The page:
Kawartha Lakes' Finest Magazine

Tim Hortons’ cups are landfill, not recyling: City

in Environment/Municipal by

In the coming weeks, Kawartha Lakes will begin to implement new changes to the curbside waste and recycling collection.

This includes new rules around disposing certain items, such as Styrofoam products and coffee cups.

Beginning September 2020, Canada Fibres Ltd. will manage Kawartha Lakes’ Material Recycling Facility (MRF). A MRF is a specialized plant that receives, separates and prepares recyclable materials for marketing to end-user manufacturers.

Although the municipality works to divert as many items as possible, there are a few that have a history of difficult end markets and will no longer be accepted in the recycling stream, according to a city press release.

Starting in August, Kawartha Lakes will slowly phase out the acceptance of the following items for recycling collection:

  • Disposable coffee cups (for example, Tim Hortons’ coffee cups) are no longer recyclable and should be disposed of as waste. Plastic lids and paper sleeves can still be disposed of in the appropriate recycling streams.
  • Styrofoam products (such as meat trays and electronic packaging) are no longer recyclable and should be disposed of as waste.
  • Empty aerosol cans are no longer recyclable and shall be disposed of as household hazardous waste at either the Lindsay Ops Landfill or Fenelon landfill.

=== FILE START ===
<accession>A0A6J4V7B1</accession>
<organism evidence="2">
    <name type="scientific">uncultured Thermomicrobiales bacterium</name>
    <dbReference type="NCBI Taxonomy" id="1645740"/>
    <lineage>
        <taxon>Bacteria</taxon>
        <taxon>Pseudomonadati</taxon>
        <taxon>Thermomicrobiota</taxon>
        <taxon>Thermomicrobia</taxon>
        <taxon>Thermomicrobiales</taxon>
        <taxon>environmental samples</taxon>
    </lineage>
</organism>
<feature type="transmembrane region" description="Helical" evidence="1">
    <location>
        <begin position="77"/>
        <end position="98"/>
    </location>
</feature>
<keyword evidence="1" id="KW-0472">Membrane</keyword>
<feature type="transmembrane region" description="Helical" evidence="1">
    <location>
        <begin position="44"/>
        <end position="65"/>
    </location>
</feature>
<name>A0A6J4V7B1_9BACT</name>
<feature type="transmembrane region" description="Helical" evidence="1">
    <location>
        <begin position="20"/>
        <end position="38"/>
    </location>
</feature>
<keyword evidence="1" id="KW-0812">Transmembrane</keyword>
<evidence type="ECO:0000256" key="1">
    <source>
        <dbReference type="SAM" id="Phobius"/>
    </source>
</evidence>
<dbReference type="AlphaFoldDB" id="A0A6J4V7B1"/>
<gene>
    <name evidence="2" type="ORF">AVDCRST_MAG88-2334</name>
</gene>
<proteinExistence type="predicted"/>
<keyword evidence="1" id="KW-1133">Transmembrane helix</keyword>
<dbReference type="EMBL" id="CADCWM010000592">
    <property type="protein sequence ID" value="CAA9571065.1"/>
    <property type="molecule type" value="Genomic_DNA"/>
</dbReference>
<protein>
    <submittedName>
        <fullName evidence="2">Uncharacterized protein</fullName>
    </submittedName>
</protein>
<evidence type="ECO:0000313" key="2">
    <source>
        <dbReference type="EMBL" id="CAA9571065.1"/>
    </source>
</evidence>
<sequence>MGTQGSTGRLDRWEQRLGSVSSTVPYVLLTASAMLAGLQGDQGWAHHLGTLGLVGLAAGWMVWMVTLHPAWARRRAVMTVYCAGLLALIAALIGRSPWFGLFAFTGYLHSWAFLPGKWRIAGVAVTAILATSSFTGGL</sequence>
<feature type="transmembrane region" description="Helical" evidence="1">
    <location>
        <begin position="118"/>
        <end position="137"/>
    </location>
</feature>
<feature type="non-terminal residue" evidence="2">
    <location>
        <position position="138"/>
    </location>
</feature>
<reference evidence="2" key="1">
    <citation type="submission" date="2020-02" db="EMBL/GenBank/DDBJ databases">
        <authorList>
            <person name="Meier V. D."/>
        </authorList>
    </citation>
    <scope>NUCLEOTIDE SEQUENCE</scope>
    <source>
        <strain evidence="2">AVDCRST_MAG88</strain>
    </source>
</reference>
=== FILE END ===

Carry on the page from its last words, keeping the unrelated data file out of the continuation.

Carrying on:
Effective September 7, your curbside collection could be left behind if these items are improperly disposed of in your waste and recycling.

In addition to the changes above, the municipality will no longer accept clear waste bags curbside with more than 10 per cent recyclable materials inside. A decision was made by Council in early 2020 to reduce the allowable limit down from 20 per cent to 10 per cent to continue to promote the diversion of improper items ending up at our landfills.

“It is essential that the municipality implements sustainable practices for managing all waste streams. Landfill resources are costly to create and are non-renewable, with continued expense to manage closed locations,” says Bryan Robinson, director of public works.

“That is why it is critical we continue to focus on new and innovative ways to help prolong landfill operational life. By diverting unnecessary materials from our landfills, we are helping further extend the life of each site.”

To learn more about the upcoming changes to waste and recycling, please visit the Waste 2020 web page. Should you have any questions regarding your curbside collection, reach out to the municipality by emailing or contact customer service at 705-324-9411.

1 Comment

  1. Do not be fooled, the writebacks due to contamination of recyclables that Canada Fibres claims produces a zero-sum game and the taxpayers are not ahead
    The clean Paper and cardboard go to mills; (Pizza boxes and food container that are contaminated go in a landfill) glass is washed, smashed and melted, metal and plastic get burned and omit heavy concentrations of methane and ethylene All the rest is burned or sent to landfill. It is a no more than 5% contamination rate that gives Canada Fibre control of the game.
    Again the town has not done any homework

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